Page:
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FrightFest 2014 - The Ultimate Round Up
By James Whittington, Saturday 30th August 2014

FrightFest2014-poster-LR-Final MediumFrightFest 2014 is just a distant memory even though it only ended a few days ago and only now am I adjusting to being in daylight!

The five days brought us over 60 features and several shorts which combined to make this year’s programme one of the most varied for a long time. The new venue gave the festival a new feeling and a main screen running order that took a bit of time to adjust to. This actually helped with congestion problems of the past and made the simple things such as using the toilets and grabbing a bite to eat much easier.

The event started off with the crowd pleasing UK premiere of Adam Wingard’s The Guest but for me the most fun was in the last film of the first night, the way over the top Zombeavers. This is one movie to watch late night with a bunch of mates.

Friday had a mixed start, Shockwave Darkside3D and Eli Roth’s The Green Inferno got mixed reactions from the crowds coming from the main screens but one movie really did get the seal of approval, Late Phases. This smart take on the werewolf genre from the director of Penumbra and Here Comes The Devil has a stunning central performance from Nick Damici playing a blinded veteran living in a gated retirement village.

More smart horror in Housebound a Kiwi comedy from Gerard Johnstone. Again this took a well known theme (a possibly haunted house with secrets in the walls) and gave it a refreshing twist with plenty of humour. Taking humour to its darkest but crowd pleasing place was the superb sequel, Dead Snow 2: Red Vs Dead. Original director Tommy Wirkola took is Nazi zombie army to new levels of grossness in a film that surpasses the gore of the first.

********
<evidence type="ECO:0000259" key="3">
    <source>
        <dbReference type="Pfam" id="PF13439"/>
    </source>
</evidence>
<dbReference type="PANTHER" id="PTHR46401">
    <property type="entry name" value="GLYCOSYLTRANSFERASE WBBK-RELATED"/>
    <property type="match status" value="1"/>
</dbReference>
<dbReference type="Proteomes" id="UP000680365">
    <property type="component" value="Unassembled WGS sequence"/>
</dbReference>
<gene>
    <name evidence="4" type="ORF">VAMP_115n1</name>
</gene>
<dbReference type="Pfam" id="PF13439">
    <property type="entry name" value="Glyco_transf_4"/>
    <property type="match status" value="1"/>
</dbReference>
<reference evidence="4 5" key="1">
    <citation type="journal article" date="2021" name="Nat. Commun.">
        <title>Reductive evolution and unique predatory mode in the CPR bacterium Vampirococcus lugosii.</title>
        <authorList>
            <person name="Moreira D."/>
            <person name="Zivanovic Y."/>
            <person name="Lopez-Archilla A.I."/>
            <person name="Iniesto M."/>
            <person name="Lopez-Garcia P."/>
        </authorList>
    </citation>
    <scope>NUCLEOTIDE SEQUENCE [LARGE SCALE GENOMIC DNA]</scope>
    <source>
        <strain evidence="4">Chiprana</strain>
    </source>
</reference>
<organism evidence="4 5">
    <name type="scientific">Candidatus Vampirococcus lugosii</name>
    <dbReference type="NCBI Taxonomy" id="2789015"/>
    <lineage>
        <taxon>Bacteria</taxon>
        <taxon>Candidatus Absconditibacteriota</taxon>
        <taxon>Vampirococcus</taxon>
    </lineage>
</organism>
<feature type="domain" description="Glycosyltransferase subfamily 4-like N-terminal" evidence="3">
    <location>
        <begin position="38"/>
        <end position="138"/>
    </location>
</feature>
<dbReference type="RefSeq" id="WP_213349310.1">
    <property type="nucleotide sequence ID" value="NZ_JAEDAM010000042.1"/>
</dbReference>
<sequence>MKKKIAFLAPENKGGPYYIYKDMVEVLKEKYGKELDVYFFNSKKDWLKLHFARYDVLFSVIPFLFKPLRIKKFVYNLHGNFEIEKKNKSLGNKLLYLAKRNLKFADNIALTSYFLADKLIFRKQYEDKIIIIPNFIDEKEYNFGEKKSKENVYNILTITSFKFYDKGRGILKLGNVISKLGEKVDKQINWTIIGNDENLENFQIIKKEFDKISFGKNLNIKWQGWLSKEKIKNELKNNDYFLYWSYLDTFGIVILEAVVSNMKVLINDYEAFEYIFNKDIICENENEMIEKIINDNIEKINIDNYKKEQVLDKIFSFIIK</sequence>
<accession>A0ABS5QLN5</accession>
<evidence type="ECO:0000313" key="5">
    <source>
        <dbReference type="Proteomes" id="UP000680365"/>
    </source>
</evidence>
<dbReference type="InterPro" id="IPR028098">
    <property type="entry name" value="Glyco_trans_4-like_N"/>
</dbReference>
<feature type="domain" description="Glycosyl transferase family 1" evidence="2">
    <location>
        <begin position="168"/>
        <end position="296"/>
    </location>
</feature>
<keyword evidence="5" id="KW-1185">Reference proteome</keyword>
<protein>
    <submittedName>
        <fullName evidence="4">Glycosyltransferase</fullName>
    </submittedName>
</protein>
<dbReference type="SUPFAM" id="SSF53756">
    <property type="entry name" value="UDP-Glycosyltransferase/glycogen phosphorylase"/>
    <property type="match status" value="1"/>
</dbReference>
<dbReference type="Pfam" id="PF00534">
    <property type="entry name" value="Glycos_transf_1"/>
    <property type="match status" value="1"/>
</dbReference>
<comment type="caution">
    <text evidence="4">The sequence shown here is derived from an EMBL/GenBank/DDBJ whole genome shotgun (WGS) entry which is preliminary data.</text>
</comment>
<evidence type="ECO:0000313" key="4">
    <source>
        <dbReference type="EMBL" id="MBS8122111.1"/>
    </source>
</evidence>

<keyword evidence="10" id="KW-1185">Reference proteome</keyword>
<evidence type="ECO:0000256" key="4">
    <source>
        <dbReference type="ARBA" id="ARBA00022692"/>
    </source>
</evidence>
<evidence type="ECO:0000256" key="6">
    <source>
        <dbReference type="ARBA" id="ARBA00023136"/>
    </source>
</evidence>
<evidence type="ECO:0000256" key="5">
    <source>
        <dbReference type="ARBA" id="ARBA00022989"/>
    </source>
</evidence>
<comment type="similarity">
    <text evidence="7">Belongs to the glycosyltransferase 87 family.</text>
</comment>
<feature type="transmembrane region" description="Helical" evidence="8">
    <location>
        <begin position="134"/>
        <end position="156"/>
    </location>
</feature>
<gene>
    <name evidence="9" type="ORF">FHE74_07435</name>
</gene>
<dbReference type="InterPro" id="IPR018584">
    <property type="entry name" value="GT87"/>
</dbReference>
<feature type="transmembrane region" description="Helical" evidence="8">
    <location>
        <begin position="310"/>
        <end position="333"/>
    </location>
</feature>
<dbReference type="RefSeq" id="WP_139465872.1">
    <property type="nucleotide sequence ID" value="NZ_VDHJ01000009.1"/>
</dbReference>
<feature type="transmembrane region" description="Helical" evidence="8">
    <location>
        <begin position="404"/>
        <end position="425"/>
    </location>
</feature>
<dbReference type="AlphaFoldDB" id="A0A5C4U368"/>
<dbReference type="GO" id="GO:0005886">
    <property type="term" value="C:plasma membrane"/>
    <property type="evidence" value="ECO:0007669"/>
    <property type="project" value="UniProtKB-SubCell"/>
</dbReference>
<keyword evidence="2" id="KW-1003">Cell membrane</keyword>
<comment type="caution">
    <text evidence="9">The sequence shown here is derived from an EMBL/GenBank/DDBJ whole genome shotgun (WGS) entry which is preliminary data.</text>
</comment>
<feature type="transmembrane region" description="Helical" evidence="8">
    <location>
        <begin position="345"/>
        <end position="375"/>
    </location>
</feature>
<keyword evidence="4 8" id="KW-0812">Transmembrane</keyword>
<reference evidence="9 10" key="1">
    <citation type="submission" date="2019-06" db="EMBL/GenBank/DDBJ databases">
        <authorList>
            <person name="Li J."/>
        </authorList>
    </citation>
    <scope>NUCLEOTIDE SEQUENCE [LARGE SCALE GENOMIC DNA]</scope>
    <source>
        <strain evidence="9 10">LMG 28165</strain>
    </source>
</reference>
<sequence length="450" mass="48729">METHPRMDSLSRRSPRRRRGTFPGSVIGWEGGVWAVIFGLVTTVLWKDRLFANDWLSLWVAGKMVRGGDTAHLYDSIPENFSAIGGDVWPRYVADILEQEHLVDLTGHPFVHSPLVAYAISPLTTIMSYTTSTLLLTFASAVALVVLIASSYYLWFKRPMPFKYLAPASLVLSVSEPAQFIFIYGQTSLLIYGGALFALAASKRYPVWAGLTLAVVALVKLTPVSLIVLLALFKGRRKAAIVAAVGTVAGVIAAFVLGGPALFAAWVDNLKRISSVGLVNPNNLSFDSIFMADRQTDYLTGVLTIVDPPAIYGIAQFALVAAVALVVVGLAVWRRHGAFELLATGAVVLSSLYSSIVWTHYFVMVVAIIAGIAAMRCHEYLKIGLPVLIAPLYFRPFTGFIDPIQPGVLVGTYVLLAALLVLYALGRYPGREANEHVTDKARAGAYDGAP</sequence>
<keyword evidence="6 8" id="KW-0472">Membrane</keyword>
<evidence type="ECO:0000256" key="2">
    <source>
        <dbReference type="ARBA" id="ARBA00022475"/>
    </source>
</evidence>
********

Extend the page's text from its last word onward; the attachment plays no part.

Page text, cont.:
Saturday too had a real mixed bag of movies, from the all-out and ghoulish All Cheerleaders Die from Lucky McKee and Chris Sivertson to the psychological chills of John McNaughton’s The Harvest, both delivered on very different levels. Talk of the day was The Babadook which has got many festival goers checking their cupboards in their homes as I type, whilst I Survived A Zombie Holocaust made for perfect late night guffaws and gratuitous gore-shots. Zombies were in high supply this day as the rather smart Life After Beth proved that the rom-zom-com genre wasn’t dead (so to speak) yet!

One of the stand out days of the festival for the main screens was Sunday which had the strongest line ups of the whole event. Faults from Riley Stearns is simply outstanding with performances from Mary Elizabeth Winstead and Leland Orser that are just begging to be seen. This story of a lost man trying to un-brainwash a victim of a cult is just incredible. Same can be said for Nicholas McCarthy’s Home which takes the idea of demonic possession to a more real place. With a sound mix that takes the tension right up to 11 this had most of the audience, as well as myself, jumping around as it delivered jump after jump. The Samurai from Germany’s Till Kleinert had the crowds chatting for ours about its stylish mix of mania and violence.